The British Trust for Ornithology have announced that the next BTO Yorkshire Conference will take place on Saturday 18th. March 2017 at the Ron Cooke Hub, University of York.
(25th September 2016)
The next BTO Yorkshire Conference will take place on Saturday 18th March 2017 at the Ron Cooke Hub, University of York.
The conference fee is £22 which includes buffet lunch and refreshments. Tickets must be pre-booked. For full details, including the conference programme and information on how to book, please visit the conference page on the BTO website.
At a specially convened meeting with the British Trust for Ornithology (BTO) earlier this year, the YNU Birds Section has taken the decision to encourage all birders, whether lone or members of clubs, groups or societies, to submit future bird records via BirdTrack – the free, on-line resource developed by the BTO, for the monitoring of the UK’s bird populations and which was instrumental in gathering data for the Bird Atlas 2007-2011.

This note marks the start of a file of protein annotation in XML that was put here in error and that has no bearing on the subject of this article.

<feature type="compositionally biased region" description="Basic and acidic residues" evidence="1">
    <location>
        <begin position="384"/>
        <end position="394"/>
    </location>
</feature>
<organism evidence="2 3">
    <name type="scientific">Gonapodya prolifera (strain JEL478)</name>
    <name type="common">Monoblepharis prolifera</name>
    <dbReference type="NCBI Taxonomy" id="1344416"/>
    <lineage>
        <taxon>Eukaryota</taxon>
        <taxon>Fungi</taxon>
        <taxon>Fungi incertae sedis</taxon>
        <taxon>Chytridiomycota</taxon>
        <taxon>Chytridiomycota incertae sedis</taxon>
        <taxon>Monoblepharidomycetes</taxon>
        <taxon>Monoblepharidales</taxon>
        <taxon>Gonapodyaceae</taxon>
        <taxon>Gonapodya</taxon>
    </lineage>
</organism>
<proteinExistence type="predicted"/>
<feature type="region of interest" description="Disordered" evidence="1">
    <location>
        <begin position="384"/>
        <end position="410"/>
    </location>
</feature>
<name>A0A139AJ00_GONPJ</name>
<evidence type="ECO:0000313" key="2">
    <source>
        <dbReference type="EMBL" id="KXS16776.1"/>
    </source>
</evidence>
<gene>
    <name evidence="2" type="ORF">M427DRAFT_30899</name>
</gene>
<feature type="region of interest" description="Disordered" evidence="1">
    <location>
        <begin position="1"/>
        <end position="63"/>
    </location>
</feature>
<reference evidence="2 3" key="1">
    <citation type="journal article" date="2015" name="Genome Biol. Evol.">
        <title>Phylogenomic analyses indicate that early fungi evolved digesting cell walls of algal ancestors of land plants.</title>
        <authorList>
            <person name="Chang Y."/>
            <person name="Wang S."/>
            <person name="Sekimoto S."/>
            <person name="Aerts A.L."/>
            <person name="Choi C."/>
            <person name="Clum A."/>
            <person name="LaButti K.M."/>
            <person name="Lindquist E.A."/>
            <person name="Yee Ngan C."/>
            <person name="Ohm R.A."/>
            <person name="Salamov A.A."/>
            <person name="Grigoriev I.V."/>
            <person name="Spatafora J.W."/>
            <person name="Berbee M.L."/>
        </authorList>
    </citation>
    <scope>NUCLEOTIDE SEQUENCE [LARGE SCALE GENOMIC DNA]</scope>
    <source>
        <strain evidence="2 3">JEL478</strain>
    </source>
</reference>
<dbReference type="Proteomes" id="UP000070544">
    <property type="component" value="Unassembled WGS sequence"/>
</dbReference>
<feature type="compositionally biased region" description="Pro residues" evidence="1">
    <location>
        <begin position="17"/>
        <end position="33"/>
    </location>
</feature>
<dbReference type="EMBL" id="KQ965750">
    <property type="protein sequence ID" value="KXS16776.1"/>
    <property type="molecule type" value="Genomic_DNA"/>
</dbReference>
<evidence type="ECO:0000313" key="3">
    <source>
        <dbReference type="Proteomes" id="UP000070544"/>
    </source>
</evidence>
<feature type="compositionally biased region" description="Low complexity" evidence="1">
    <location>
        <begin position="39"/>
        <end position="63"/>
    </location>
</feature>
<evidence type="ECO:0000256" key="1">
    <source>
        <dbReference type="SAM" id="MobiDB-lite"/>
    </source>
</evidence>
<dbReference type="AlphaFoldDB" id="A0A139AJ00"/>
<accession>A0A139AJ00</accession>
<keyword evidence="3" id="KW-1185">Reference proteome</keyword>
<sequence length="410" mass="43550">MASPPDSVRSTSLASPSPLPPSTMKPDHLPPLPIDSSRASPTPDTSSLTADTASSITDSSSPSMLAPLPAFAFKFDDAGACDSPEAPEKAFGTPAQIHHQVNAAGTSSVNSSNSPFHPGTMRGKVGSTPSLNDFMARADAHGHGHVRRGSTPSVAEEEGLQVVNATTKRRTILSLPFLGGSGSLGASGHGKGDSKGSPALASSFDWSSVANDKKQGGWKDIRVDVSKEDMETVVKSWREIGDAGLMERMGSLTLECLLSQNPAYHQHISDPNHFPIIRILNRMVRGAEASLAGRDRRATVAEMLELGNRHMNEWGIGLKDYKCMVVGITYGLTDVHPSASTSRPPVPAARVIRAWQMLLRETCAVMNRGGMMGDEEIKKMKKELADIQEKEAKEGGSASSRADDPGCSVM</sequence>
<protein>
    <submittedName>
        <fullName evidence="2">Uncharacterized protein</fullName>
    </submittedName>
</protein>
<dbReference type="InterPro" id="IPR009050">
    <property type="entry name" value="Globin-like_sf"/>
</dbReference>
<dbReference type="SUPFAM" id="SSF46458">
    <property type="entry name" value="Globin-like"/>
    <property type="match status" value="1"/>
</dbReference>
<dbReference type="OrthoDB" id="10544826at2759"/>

BirdTrack is very straightforward to use – a user is asked for a site, date (time in the field is optional) followed by a full list or casual observations made for that site (including indications of breeding), which can be anywhere in the UK. Obviously it is far more useful to enter counts for species recorded, but this is optional.
The YNU Birds Section has four County Recorders (for North, East, South and West Yorkshire) who are given special access to all Yorkshire records gathered via BirdTrack, for verification (if required), for gathering specific information, such as that required by the Rare Breeding Birds Panel and for the compilation of the Yorkshire Bird Report. Several Yorkshire clubs/groups already use BirdTrack, e.g. Flamborough and Top Hill Low and their data is password protected, so only members of these clubs can access the club’s data.
Any BirdTrack user has access to their own data at all times, and it is thus a very useful way of keeping all your bird records together in one place. It is also possible to enter historical data and some dedicated users have uploaded everything from their old notebooks, which is a wonderful resource for the BTO’s scientists, who are continually analysing all data to plot species’ population trends etc.
It would be possible to arrange some demonstrations on how to use BirdTrack and how to extrapolate data for your club, at a suitable venue, with a member of the BTO’s BirdTrack team, if a number of clubs wished to do this. Perhaps you could contact the Birds Section Secretary, who will make the necessary arrangements.
(19th September 2016)